Scale your database

There is a very good ongoing series on O’Reilly Radar called Database War Stories. Or in other words, how various people with a lot of users and page views address their database scalabitity issues. It ranges from using no database at all and using flat files, to using a cluster of databases (with one master, and several slaves).
If you ever hope to see your application reach the stratosphere, it is worth a read. Scalability is something to keep in mind, but please, don’t over engineer your application from the get go. Focus on features and usability first, and make it more scalable when you need to. Knowing what it takes might help make your life easier when you get there.

The first 5 posts include stories about:

Of course the, database is only one dimension of scalability, but if you don’t get that one right, you might as well go home.

in News | 175 Words

Tracks: Getting things done

Yesterday, I came across a cool rails project: Tracks and it got me very excited. I spent 30 minutes to install it, and started entering some data. And the best part, I already completed 2 actions!
Tracks is a web based application to help you in Getting Things DONE: The Art of Stress-Free Productivity, a very effective method by David Allen. David’s approach is based on a few simple tenets: chanelling all inputs to as few buckets as possible, figuring out what the next action is for each project, deciding what to do next based on energy level, time available and priority… David developed this method based on his years as a consultant and anyone can approach it and implement it effectively with a little discipline.
Using Tracks can help you Get Things DONE! I had been trying to use BaseCamp so far, but I like Tracks approach better. With basecamp, I can’t figure out easily what to do next. Tracks presents you all the actions to be done on all projects sorted by due date.
Don’t get me wrong, BaseCamp is a very nice tool and comparing the 2 is not really fair for either. I had been trying to use basecamp to do what Tracks is designed to do.

The project is still a bit rough and I didn’t see much installation instructions, and it could be I didn’t look hard enough. I got the source code from the project subversion, and after after a few attempts, here’s what I did on Kubuntu 5.10.

svn co –username=guest tracks-local/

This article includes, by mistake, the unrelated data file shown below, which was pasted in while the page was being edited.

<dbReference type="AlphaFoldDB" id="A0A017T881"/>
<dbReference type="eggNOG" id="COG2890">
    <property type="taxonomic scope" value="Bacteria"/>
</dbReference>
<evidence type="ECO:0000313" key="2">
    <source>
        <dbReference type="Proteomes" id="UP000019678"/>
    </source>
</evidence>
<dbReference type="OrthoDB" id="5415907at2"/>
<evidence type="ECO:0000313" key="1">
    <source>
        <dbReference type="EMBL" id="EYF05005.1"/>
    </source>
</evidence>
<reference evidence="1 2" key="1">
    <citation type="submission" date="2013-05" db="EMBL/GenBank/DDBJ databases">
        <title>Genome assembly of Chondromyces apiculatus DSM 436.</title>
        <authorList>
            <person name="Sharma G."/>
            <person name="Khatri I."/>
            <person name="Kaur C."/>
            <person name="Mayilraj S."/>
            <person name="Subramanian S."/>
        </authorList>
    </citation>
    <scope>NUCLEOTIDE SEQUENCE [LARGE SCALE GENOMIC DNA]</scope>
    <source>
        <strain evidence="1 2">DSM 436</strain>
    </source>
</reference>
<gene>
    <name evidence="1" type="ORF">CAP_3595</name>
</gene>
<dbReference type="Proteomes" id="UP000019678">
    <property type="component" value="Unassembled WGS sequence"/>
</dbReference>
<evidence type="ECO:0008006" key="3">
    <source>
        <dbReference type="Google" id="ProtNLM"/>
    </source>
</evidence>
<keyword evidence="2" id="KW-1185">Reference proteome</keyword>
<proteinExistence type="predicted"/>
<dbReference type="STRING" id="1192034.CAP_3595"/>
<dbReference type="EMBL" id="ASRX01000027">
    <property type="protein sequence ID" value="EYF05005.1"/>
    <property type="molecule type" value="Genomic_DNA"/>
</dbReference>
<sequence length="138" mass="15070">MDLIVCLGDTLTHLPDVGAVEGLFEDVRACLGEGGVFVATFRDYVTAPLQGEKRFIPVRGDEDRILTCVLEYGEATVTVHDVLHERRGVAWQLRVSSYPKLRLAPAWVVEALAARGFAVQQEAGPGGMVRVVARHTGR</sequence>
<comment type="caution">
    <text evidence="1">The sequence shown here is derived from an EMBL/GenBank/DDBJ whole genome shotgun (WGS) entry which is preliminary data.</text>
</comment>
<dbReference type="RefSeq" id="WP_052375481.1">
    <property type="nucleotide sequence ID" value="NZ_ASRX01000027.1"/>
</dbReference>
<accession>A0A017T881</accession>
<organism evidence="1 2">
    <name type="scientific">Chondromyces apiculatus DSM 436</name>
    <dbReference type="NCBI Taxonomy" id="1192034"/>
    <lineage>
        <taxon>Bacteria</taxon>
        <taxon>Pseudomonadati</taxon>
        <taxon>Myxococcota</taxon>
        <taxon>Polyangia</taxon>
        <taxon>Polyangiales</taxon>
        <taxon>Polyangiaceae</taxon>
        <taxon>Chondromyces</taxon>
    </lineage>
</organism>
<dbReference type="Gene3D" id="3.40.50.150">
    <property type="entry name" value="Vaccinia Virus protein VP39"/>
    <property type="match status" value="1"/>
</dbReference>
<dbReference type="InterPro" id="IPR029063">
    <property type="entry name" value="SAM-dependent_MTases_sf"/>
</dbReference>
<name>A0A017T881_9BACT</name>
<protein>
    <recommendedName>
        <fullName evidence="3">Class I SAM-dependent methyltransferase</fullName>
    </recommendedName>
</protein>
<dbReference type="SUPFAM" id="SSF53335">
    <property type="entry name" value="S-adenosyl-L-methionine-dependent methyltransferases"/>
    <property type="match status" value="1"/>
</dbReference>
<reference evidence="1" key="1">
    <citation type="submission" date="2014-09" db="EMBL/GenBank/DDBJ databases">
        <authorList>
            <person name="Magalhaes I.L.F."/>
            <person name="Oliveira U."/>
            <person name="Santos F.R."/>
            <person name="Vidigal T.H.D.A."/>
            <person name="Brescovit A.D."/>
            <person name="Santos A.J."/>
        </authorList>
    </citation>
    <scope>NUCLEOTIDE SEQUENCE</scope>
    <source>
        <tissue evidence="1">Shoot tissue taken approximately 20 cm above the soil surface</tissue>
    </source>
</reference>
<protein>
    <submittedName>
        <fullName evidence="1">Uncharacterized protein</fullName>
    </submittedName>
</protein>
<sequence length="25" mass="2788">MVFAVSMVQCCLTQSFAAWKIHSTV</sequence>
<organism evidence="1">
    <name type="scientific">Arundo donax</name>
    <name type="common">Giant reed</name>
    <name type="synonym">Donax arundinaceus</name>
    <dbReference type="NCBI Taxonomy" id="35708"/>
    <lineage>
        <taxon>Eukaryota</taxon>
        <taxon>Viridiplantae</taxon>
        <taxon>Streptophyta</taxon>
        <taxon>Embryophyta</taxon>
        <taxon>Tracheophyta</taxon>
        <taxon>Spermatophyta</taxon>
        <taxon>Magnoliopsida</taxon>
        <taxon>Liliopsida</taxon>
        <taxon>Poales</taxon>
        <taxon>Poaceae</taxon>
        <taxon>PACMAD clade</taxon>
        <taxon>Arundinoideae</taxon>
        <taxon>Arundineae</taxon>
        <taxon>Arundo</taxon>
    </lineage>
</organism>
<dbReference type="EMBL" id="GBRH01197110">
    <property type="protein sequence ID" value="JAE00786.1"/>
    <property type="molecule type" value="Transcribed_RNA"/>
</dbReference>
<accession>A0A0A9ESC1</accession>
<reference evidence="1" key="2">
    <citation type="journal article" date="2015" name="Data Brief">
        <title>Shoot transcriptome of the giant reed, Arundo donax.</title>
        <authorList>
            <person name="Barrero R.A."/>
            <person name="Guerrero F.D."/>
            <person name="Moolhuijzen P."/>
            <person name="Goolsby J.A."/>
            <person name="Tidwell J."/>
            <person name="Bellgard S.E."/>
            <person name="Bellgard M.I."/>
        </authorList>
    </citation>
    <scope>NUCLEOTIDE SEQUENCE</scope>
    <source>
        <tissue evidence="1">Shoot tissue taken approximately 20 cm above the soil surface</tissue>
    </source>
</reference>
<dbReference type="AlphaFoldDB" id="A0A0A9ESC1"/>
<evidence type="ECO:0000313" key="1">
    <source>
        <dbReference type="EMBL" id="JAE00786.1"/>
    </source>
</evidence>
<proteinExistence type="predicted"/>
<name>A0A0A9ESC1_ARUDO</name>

password is “guest”

create a database (tracks)

Create environment.rb and database.yml from the templates provided:

cp environment.rb.tmpl environment.rb
cp database.yml.tmpl database.yml

Edit database.yml (set correct user, password if you used tracks). I did not need to modify environment.rb.

Create a log directory

mkdir log

Remove the updates from 2adduser_id.rb

#    execute “UPDATE ‘contexts’ SET ‘user_id’ = 1;”
#    execute “UPDATE ‘projects’ SET ‘user_id’ = 1;”
#    execute “UPDATE ‘todos’ SET ‘user_id’ = 1;”


rake migrate

check the path to ruby in script/server
And finally run:


Then first, create a user: http://localhost:3000/signup.
Then you can start using it: http://localhost:3000 cheat sheet

Try to say this 10 times fast ;)

Amy Hoy, of (24)slash7 has released a very useful Effects Cheat Sheet for If you are not already familiar with, it is a set of javascripts to help web2.0ify (I’m sure this is not a word (yet?), but I think you’ll get the meaning) your application with more AJAX, drag&drop and the like.

Thank you, Thomas for alerting us.

in News | 76 Words

Find out the page rank of the links on a page

See it with
Enter url

By the same token, I just found out that this page just got a page rank (5 if you must know). Not bad for being up just over a month. And I would think all thanks to [RubyCorner](] who has a 6. That was news to me. The time it took is one up against the Google Sandbox Myth I guess. I’m dismissing the possibility that I did everything just right.

in News | 82 Words

do you know your web 2.0?

I almost fell out out my chair when I read my score, and what it meant after taking the web 2.0 test courtesy of Chris Carfi. I got 27 out of you guess it, 43 things (full pun intended ;) ). This meant that I have been drinking “Too…much…kool-aid…” lately. Hmmmm… What’s your score?

The best one, though, for those lucky few that guessed the 43 right …

Thank you Paul of CharterStreet for the link.

in News | 72 Words

More stats options has the most details about individuals visits. I gives you a blow by blow account of what happened, where people came from (referrer, search keywords), the pages they visited, in the order they visited, and where they went when they left. Quite amazing.
They have a free option, but if you want more stats, it is going to cost you! If the free option is not enough, they have plans ranging from $9 to @29 per month.
Check out the killer Visitor path page.

The second one is going to keep us waiting for some more time. Thank you Mashable! for alerting us about Crazy Egg. Their big thing is going to be to superimpose directly on your page where people click, either as a plain stat, or has a heatmap! Looks really cool. Remains to see whether this is going to be as useful as hyped. We’ll just wait patiently.

In the meantime, I’m going to give statcounter a test drive.

in News | 165 Words

Web 2.0 getting overdone?

Oh boy! And I thought I was on top of that web 2.0 thingy. Then I just found out about the list Bob Stumpel put together, courtesy of Christian Mayaud.

Looks like I’ve got some catching up to do to stay on top of it.

It may seem that everything under the sun if being worked on by 10 or more companies in each category, but there are still a few niches that haven’t caught up to the craze yet. Just requires a bit more creativity, and maybe the niches are smaller, or people are just taking their sweet time.

I happen to be working on some of these ideas, but I’m not ready to talk about it just yet.

in News | 121 Words